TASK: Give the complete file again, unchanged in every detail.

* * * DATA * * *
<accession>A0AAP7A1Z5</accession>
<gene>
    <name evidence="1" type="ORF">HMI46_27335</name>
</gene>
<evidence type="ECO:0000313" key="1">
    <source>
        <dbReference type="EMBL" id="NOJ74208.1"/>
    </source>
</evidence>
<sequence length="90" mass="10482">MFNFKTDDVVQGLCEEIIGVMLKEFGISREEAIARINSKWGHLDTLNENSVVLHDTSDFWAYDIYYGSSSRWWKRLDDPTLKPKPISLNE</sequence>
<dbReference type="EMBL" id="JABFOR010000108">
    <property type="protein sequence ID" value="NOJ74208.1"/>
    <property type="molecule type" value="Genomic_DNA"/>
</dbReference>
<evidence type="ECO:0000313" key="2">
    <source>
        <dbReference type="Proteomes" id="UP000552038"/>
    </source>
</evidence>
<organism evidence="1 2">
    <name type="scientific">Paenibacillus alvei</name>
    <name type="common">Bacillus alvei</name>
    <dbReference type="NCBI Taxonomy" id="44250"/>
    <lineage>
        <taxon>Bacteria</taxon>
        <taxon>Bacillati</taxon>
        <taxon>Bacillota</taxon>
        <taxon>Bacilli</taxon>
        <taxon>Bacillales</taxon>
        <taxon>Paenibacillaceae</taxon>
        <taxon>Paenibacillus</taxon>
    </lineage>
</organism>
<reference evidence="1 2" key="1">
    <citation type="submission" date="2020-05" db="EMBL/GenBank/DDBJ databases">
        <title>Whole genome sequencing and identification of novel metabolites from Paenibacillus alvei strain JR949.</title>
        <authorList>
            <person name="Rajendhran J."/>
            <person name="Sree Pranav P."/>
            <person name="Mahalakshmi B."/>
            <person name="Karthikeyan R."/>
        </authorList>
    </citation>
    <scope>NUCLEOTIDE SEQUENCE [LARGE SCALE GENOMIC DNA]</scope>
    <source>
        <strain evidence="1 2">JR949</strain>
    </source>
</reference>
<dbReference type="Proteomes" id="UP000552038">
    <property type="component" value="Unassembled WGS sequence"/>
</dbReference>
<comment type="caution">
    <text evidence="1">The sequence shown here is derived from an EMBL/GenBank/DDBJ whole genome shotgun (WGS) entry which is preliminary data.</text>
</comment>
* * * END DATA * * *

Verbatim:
<accession>A0AAP7A1Z5</accession>
<gene>
    <name evidence="1" type="ORF">HMI46_27335</name>
</gene>
<evidence type="ECO:0000313" key="1">
    <source>
        <dbReference type="EMBL" id="NOJ74208.1"/>
    </source>
</evidence>
<sequence length="90" mass="10482">MFNFKTDDVVQGLCEEIIGVMLKEFGISREEAIARINSKWGHLDTLNENSVVLHDTSDFWAYDIYYGSSSRWWKRLDDPTLKPKPISLNE</sequence>
<dbReference type="EMBL" id="JABFOR010000108">
    <property type="protein sequence ID" value="NOJ74208.1"/>
    <property type="molecule type" value="Genomic_DNA"/>
</dbReference>
<evidence type="ECO:0000313" key="2">
    <source>
        <dbReference type="Proteomes" id="UP000552038"/>
    </source>
</evidence>
<organism evidence="1 2">
    <name type="scientific">Paenibacillus alvei</name>
    <name type="common">Bacillus alvei</name>
    <dbReference type="NCBI Taxonomy" id="44250"/>
    <lineage>
        <taxon>Bacteria</taxon>
        <taxon>Bacillati</taxon>
        <taxon>Bacillota</taxon>
        <taxon>Bacilli</taxon>
        <taxon>Bacillales</taxon>
        <taxon>Paenibacillaceae</taxon>
        <taxon>Paenibacillus</taxon>
    </lineage>
</organism>
<reference evidence="1 2" key="1">
    <citation type="submission" date="2020-05" db="EMBL/GenBank/DDBJ databases">
        <title>Whole genome sequencing and identification of novel metabolites from Paenibacillus alvei strain JR949.</title>
        <authorList>
            <person name="Rajendhran J."/>
            <person name="Sree Pranav P."/>
            <person name="Mahalakshmi B."/>
            <person name="Karthikeyan R."/>
        </authorList>
    </citation>
    <scope>NUCLEOTIDE SEQUENCE [LARGE SCALE GENOMIC DNA]</scope>
    <source>
        <strain evidence="1 2">JR949</strain>
    </source>
</reference>
<dbReference type="Proteomes" id="UP000552038">
    <property type="component" value="Unassembled WGS sequence"/>
</dbReference>
<comment type="caution">
    <text evidence="1">The sequence shown here is derived from an EMBL/GenBank/DDBJ whole genome shotgun (WGS) entry which is preliminary data.</text>
</comment>